ECB Headaches

by Michael J. Howell13. February 2013 12:19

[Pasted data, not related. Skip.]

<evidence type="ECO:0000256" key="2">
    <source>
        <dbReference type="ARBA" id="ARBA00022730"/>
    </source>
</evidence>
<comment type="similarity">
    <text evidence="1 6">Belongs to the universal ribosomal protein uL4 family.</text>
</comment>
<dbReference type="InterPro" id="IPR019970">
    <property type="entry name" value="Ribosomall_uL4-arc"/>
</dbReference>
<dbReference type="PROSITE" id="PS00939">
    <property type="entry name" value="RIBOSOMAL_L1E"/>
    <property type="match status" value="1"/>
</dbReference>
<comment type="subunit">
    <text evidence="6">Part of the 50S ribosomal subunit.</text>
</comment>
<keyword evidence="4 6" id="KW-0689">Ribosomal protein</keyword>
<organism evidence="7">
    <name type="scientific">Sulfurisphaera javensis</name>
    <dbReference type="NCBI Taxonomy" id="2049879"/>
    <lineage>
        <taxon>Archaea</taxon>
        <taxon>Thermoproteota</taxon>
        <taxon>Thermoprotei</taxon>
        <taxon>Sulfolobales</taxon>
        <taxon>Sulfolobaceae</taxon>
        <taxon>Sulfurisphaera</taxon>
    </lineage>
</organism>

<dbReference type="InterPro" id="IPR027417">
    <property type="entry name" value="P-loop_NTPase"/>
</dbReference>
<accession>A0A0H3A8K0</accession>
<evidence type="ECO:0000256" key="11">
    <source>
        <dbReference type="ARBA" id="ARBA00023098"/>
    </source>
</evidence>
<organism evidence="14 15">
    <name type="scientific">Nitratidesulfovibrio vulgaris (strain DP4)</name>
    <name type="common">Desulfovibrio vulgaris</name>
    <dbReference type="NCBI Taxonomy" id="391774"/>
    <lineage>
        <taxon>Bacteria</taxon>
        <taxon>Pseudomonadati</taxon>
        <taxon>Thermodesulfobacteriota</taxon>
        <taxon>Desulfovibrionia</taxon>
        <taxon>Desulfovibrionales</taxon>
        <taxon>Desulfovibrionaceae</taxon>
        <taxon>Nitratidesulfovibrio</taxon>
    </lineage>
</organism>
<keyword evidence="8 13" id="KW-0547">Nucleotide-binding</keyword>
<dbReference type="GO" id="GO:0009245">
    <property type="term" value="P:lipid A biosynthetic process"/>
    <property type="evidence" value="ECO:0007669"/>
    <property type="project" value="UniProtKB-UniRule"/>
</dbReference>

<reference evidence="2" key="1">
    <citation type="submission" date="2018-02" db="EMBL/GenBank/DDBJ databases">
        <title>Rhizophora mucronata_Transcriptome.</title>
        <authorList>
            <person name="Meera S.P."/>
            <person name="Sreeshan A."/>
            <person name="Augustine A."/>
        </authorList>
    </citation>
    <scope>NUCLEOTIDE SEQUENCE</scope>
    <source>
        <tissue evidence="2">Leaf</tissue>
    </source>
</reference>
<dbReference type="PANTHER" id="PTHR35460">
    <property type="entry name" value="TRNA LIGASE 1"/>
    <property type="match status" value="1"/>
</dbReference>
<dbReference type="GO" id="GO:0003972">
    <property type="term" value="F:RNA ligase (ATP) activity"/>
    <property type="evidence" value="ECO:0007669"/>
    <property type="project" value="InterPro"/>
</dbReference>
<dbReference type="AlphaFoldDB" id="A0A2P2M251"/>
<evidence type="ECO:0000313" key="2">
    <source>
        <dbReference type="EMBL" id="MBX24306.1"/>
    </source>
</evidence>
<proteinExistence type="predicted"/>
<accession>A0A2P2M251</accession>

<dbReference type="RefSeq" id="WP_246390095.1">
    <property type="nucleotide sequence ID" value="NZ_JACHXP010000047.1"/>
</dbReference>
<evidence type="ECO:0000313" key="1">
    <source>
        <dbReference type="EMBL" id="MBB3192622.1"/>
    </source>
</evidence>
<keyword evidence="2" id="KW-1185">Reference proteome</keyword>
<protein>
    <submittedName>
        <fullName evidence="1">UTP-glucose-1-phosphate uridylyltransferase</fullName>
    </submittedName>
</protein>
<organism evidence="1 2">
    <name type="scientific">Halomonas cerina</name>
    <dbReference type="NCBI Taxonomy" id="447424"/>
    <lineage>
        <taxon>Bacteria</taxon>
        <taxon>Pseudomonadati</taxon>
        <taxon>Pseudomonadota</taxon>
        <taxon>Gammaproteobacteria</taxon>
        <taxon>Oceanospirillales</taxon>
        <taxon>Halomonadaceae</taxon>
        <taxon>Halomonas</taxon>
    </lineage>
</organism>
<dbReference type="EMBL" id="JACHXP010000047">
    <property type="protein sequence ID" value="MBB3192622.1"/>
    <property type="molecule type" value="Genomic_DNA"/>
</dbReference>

We do not accept the argument that the ECBs operating procedures are so different from the Fed and the BoE that a drop in the size of their balance sheet can be read bullishly simply because it supposedly reflects less take-up of distressed borrowing by banks. Moreover, we cannot see how arguing that the EONIA lending rate lies ‘close’ to the deposit rate floor indicates abundant liquidity. First, ECB balance sheet contraction proved the critical signal for the last crisis and low EONIA rates did not help. Second, the Eurozone money markets are not functioning. Problem banks are still unable to get funding and are forced to borrow at higher rates. Third, in the post-Lehman Crisis World where Central Banks increasingly operate interest rate corridors between lending and deposit rates they are able to control both the level of interest rates and the volume of liquidity. In the US and UK, Central Bankers now realise that greater volumes of liquidity decrease market interest rates. Thus, by flooding the system with liquidity, the Fed has successfully pushed investors back into risk assets. In short, the volume of liquidity maters, and matters a lot. Falling ECB liquidity from E1.67 trillion to E1.5 trillion is thus a bearish and NOT a bullish sign.

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